Suicide note naming the accused as abettor if sufficient:
As pointed out by the High Court, of course PW-1 to PW-5 have spoken about the borrowing of money by the deceased and also the execution of the promissory note. The sheet anchor of the prosecution’s case to prove the guilt of the accused is the suicide note (M.O.1)-written by the deceased. On perusal of suicide note (M.O.1), it is seen that in M.O.1 the deceased has written about the financial difficulties faced by him and his inability to meet the financial crunch and also his inability to repay the same. The tenor of M.O.1 only shows that the deceased was subjected to pressure for payment and was facing the financial difficulty. In M.O.1 (letter) there is nothing to indicate that there was instigation by the appellant-accused which had driven the deceased to take the extreme step of committing suicide.
The essential ingredients of the offence under Section 306 I.P.C. are:
(i) the abetment;
(ii) the intention of the accused to aid or instigate or abet the deceased to commit suicide.
The act of the accused, however, insulting the deceased by using abusive language will not, by itself, constitute the abetment of suicide.
The right to approach Supreme Court under Article 32 of the Constitution of India is itself a fundamental right.
Assistant Secretary, Maharashtra Vidhan Mandal Sachivalaya issued this letter to Arnab Goswami, Editor of Republic TV, as follows :
“You were informed that the proceedings of the House are confidential………….despite this, it has been observed that you have presented the proceedings of the House before the Supreme Court on October 8, 2020. No prior permission was taken from the Speaker of the Maharashtra Assembly before presenting such proceedings in court. You have knowingly breached the orders of the Speaker of Maharashtra Assembly and your actions amount to breach of confidentiality. This is definitely a serious matter and amounts to contempt,…….”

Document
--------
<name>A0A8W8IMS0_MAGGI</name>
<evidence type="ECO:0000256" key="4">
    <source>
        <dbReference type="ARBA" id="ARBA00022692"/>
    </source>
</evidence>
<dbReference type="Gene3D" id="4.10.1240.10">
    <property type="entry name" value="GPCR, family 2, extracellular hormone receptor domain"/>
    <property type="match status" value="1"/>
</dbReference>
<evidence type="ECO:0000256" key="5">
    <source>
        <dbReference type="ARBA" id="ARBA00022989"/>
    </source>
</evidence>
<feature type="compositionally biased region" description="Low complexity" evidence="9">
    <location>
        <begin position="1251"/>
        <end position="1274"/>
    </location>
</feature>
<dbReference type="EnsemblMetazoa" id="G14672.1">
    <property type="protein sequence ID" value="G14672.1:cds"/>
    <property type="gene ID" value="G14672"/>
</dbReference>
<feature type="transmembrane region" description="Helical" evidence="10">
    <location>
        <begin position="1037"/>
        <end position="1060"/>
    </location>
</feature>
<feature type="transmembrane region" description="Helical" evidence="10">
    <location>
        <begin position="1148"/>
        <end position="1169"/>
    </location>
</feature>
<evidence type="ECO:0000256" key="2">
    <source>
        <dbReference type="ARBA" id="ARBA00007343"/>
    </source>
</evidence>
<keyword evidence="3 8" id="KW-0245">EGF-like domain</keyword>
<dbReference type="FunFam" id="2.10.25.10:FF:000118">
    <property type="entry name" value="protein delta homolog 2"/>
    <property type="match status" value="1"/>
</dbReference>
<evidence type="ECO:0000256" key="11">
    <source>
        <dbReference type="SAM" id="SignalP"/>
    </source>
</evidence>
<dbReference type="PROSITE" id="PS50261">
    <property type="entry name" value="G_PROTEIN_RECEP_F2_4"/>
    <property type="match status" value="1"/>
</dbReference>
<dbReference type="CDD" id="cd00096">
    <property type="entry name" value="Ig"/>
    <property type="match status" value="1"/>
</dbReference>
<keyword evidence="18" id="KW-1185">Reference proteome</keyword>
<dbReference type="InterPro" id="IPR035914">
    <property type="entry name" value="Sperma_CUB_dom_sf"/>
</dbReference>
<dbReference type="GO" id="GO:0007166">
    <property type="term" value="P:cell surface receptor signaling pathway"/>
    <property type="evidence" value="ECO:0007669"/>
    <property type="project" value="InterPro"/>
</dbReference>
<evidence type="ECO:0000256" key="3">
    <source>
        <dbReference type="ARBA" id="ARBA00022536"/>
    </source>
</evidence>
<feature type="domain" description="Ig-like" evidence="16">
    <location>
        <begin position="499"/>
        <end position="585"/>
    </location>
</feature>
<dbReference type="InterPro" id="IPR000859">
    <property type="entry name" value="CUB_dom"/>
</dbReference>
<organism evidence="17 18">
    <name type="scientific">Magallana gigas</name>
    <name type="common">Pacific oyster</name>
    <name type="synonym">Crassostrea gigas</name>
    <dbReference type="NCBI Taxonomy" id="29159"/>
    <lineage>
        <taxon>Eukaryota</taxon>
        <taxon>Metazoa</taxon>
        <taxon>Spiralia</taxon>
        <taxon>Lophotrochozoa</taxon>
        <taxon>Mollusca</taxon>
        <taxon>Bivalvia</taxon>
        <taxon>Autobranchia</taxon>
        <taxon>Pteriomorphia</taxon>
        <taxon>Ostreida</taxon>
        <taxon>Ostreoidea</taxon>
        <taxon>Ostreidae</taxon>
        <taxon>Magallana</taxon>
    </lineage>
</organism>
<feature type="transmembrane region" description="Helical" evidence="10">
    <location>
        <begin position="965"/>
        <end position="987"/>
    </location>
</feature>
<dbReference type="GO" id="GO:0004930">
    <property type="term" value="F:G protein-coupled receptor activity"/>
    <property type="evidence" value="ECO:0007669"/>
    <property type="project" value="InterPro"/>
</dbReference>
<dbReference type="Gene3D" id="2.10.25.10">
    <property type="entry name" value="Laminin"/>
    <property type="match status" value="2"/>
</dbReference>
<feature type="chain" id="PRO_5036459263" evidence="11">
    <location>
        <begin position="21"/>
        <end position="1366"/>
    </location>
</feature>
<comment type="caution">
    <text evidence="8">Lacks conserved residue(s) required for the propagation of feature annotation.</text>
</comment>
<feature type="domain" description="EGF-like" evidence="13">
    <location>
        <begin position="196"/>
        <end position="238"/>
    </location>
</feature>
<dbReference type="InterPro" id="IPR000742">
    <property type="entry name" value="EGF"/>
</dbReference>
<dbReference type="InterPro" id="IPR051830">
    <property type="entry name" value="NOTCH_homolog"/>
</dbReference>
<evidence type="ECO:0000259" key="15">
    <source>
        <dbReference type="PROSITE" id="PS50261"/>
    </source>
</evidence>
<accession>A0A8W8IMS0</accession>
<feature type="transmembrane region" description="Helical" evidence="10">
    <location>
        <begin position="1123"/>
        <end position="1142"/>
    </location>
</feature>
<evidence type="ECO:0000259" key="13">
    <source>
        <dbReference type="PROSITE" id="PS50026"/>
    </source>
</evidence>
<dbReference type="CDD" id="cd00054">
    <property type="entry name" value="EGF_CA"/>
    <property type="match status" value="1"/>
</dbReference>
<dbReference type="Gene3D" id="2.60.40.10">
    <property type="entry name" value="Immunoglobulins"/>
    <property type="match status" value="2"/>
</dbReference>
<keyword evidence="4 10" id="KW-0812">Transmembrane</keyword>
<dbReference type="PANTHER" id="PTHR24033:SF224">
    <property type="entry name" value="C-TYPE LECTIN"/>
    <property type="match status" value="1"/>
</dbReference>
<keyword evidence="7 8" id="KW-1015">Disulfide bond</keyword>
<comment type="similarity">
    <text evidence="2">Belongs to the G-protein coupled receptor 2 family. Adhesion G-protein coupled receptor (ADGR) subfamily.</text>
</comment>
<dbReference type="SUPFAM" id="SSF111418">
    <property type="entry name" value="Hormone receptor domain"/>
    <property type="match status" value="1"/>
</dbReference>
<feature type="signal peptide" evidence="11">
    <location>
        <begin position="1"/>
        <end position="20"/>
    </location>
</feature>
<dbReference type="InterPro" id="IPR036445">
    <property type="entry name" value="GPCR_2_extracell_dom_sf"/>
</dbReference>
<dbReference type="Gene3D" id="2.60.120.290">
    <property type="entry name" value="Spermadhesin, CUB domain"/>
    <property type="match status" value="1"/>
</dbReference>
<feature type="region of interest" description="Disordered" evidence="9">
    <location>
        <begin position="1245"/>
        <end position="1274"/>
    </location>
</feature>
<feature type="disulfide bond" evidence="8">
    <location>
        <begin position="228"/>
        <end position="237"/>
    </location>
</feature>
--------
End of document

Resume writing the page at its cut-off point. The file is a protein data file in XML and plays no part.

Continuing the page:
Article 32(1) of the Constitution of India reads as under :
“32(1). The right to move the Supreme Court by appropriate proceedings for the enforcement of the rights conferred by this Part is guaranteed.”
There is no doubt that if a citizen of India is deterred in any case from approaching Supreme Court in exercise of his right under Article 32 of the Constitution of India, it would amount to a serious and direct interference in the administration of justice in the country.
Application by TRAI to disclose information/details:
Validity of insistence of TRAI about the disclosure of segmented discounts/concessions:
By the Telecommunication Tariff (30th Amendment) Order dated 16.01.2004, the definition of “Reporting Requirement” was substantially modified, so as to include the principles of nondiscrimination and non-predation. This was amended by the 42ndAmendment Order dated 07.03.2006. The 52nd Amendment Order dated 19.09.2012, introduced a penalty clause to the Reporting Requirement. Eventually the impugned order namely the 63rdamendment Order dated 16.02.2018 was issued. The amended definition of Reporting Requirement makes it clear that the Reporting Requirement is for the information and record of the TRAI.
Exercise of discretion by High Court in Writ Petition: